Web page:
Robert Frost, highlighting the importance of emotion, famously wrote: “No tears in the writer no tears in the reader.”
Although he was referencing a specific emotion, it applies to a range of emotions solicited by great writing – compassion, awe, elation, fear, anxiety, jealousy, and the like.
Stories that evoke a range of emotions, emotions that are tested against the writer’s own experience, bind the reader to the characters of a story by soliciting identification, sympathy, and empathy in the reader.
Accomplished writers understand that such novels and screenplays are difficult to put down. The reader is compelled to keep turning the pages in order to discover how those emotions play out.
“Emotion can make or break your story, if poorly rendered.”
Emotions cross the boundaries of age, gender, race, and even species. Consider the following passage, taken from Margaret Geraghty’s The Novelist’s Guide, in which a character, Violet, tries to come to terms with the death of her beloved dog, Carey. Instead of the writer describing Violet’s feelings of sadness directly, she lets us experience these emotions vicariously through the technique of show-don’t-tell:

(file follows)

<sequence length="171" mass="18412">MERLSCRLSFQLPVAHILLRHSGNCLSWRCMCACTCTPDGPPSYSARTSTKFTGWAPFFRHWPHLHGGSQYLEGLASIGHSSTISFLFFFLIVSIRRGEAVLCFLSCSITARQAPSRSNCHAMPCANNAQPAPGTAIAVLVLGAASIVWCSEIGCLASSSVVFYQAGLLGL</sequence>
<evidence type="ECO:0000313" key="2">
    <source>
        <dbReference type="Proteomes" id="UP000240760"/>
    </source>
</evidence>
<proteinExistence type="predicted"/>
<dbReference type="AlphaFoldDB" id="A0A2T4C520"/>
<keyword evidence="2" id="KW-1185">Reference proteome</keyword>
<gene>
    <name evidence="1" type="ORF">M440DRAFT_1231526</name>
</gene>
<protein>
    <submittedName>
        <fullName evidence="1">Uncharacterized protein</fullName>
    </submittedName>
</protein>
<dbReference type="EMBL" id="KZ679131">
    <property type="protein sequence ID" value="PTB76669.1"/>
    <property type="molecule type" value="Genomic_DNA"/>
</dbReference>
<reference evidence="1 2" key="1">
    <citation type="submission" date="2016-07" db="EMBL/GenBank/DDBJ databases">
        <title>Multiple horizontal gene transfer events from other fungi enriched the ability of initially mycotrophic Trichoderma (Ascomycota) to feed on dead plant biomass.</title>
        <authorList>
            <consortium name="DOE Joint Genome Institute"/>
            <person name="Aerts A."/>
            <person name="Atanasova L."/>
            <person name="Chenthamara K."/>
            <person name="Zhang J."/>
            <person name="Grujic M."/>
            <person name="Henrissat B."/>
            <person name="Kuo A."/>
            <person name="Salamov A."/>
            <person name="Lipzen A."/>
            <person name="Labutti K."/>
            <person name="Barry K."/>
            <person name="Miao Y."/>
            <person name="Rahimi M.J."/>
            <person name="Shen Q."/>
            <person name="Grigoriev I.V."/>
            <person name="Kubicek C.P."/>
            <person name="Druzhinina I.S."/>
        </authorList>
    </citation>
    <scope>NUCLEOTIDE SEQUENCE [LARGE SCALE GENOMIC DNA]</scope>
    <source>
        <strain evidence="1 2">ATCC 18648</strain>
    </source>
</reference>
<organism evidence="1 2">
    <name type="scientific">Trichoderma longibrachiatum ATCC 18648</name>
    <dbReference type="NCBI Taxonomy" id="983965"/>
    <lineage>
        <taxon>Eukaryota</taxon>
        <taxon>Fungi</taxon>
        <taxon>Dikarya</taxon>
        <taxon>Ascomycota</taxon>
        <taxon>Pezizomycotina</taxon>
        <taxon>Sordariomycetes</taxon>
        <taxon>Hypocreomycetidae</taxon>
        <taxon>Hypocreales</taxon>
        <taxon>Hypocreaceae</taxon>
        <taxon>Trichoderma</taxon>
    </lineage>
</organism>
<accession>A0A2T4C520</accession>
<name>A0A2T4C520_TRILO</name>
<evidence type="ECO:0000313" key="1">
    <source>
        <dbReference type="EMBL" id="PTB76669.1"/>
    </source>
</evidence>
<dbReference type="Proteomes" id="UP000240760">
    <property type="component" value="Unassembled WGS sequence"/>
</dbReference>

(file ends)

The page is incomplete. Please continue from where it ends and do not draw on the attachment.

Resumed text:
“When the vet had gone, Violet knelt down on the worn rug beside Carey’s basket. His was still, his mouth slightly open, one ear bent over like a rose petal, revealing the pink skin inside. He smelt a little. Nothing bad, just the way you’d expect an old dog to smell. […]
In the end, she […] went to run a bath. Cleanliness was next to Godliness. She’d always believed that. When the bath was full, she went back to Carey, gathered him in her arms, and gently, carefully lowered the stiff little body into the warm water. It was, she reflected, the first time that he hadn’t struggled.”
That last line in particular is a genuine tear-jerker, compacting all the years of love for her dog in one distinguishing moment.
Significantly, there is no abstract description of Violet’s sadness, her sense of loss. What we have instead is a concrete and specific scene that conveys immediacy by granting us access to Violet’s direct experience. Our hearts and minds jump back to a time when we, perhaps, had lost a beloved pet, helping to make Violet’s loss our loss.
This technique lies at the heart of creating deep and genuine emotion in the reader and is one of the secrets in welding the reader to the characters in our stories.
Use emotion to bind readers and audiences to the characters in your stories.